Previous research has shown women who suffer out-of-hospital cardiac arrest receive CPR less frequently than men, said Sarah M. Perman, M.D., M.S.C.E., assistant professor of Emergency Medicine at the University of Colorado School of Medicine in Denver and lead author on the survey study.
In a new survey (Poster Presentation 198) Colorado researchers asked 54 people online to explain, with no word limit, why women might be less likely to get CPR when they collapse in public. In the replies, the team identified four themes:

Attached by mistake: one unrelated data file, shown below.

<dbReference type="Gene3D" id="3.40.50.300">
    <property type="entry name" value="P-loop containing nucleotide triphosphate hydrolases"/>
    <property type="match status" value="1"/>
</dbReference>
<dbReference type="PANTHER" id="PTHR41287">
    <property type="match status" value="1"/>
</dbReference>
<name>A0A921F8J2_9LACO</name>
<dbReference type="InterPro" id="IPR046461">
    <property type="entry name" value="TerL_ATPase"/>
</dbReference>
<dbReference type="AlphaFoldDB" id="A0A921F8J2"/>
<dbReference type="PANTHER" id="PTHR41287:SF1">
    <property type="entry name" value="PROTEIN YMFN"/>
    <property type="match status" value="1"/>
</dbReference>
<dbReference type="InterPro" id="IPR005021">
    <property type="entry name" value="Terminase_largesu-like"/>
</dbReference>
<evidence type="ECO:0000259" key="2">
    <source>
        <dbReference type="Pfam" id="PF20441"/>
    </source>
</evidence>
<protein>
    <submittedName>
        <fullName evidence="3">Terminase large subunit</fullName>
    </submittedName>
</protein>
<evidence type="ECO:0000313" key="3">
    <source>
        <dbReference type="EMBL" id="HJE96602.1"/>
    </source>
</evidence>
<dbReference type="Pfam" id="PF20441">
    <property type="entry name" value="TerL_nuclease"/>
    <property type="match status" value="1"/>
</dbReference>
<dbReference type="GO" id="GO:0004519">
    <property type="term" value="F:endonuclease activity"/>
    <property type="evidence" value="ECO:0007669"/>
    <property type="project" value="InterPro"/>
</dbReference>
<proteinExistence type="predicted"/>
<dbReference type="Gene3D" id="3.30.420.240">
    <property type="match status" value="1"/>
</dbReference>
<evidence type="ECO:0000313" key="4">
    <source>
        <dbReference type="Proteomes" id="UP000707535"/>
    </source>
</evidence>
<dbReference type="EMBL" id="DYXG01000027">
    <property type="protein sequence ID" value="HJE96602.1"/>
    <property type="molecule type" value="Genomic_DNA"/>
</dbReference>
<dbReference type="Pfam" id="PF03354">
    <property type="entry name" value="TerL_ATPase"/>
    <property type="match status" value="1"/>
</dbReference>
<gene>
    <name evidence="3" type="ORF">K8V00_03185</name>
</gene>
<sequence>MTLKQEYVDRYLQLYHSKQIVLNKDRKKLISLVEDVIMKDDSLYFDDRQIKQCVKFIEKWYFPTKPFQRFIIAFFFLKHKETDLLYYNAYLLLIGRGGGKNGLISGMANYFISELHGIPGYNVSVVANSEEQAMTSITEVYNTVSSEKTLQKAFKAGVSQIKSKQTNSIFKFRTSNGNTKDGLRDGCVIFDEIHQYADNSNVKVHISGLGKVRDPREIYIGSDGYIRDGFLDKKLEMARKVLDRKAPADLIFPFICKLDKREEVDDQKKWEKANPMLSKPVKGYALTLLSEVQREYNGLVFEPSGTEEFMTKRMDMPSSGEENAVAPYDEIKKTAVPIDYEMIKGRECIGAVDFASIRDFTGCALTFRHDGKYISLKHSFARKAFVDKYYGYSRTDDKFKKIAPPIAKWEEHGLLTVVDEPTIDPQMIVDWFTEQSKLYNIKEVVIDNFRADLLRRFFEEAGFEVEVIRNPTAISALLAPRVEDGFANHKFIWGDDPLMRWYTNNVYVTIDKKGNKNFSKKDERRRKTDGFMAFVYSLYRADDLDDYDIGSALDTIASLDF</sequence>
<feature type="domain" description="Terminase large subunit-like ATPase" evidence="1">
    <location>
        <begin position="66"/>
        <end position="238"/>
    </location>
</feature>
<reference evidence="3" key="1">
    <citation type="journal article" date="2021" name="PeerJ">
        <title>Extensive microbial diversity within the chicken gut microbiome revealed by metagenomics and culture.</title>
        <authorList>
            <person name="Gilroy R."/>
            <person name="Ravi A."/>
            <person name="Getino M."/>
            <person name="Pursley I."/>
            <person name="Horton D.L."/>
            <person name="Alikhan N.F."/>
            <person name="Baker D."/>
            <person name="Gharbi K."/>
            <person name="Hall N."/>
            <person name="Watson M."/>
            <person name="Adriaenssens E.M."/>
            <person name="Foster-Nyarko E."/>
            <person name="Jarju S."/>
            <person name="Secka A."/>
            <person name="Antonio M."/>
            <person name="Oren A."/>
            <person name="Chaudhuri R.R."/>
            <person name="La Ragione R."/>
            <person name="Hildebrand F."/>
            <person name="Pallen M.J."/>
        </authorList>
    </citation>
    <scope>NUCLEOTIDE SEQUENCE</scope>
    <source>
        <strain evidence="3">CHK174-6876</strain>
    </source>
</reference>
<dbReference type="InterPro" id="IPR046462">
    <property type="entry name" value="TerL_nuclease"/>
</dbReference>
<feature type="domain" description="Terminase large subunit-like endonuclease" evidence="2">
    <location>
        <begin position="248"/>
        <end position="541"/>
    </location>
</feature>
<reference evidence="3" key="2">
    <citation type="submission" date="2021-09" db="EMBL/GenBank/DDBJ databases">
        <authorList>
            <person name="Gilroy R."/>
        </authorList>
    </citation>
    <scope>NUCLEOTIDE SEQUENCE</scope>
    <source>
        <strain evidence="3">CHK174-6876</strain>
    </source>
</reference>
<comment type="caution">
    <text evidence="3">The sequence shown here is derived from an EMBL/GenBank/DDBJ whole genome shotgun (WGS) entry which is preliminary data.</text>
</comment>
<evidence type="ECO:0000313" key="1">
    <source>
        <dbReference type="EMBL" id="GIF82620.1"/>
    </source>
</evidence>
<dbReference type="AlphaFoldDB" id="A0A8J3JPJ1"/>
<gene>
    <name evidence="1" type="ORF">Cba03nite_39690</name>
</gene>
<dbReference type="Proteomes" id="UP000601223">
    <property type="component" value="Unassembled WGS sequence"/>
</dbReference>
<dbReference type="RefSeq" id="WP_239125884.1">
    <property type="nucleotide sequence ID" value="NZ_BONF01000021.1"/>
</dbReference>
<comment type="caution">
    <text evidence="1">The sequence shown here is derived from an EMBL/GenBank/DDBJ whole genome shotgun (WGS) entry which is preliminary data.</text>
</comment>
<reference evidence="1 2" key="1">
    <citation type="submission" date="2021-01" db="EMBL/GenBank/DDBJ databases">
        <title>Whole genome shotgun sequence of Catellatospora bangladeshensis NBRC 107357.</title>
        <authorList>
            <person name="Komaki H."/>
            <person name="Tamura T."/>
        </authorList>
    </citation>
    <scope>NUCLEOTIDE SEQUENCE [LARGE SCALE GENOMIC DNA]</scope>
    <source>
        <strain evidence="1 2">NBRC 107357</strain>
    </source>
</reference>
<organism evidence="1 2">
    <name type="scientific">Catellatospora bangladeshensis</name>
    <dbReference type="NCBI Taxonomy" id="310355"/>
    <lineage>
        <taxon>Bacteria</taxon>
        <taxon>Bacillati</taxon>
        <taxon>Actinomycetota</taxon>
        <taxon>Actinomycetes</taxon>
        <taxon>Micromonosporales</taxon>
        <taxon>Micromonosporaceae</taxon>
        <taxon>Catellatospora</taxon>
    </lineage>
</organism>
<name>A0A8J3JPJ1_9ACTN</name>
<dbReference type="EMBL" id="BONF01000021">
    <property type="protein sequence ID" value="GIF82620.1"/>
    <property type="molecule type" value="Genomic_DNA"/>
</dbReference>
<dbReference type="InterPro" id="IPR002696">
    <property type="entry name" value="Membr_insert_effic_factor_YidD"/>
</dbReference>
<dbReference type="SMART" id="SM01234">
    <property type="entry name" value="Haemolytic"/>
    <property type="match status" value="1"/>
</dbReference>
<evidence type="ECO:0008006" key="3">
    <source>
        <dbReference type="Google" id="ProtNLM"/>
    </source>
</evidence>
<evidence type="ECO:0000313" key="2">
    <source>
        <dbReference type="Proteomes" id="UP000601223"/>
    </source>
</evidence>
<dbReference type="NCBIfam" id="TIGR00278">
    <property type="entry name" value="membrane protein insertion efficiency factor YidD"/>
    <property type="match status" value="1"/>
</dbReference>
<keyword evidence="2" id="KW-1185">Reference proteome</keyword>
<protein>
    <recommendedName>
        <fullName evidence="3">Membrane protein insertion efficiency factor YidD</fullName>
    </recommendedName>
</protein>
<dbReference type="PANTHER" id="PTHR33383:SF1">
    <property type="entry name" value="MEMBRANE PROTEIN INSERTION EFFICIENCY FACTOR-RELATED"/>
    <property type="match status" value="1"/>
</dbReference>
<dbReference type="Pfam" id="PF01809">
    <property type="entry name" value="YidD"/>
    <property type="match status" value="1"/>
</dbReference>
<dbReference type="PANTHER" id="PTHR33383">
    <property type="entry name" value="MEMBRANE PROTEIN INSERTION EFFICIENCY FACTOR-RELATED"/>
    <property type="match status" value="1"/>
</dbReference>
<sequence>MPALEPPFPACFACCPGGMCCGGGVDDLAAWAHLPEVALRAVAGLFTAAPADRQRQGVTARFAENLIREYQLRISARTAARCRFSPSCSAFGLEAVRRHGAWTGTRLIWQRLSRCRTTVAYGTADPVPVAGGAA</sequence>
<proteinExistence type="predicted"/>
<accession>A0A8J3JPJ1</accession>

- Potentially inappropriate touching or exposure;
- Fear of being accused of sexual assault;
- Fear of causing physical injury;
- Poor recognition of women in cardiac arrest — specifically a perception that women are less likely to have heart problems, or may be overdramatizing or “faking” an incident; or
- The misconception that breasts make CPR more challenging.
The team’s findings showed that in their descriptive study, participants in their cohort performed CPR or used an AED on virtual-reality female victims less than on virtual male victims.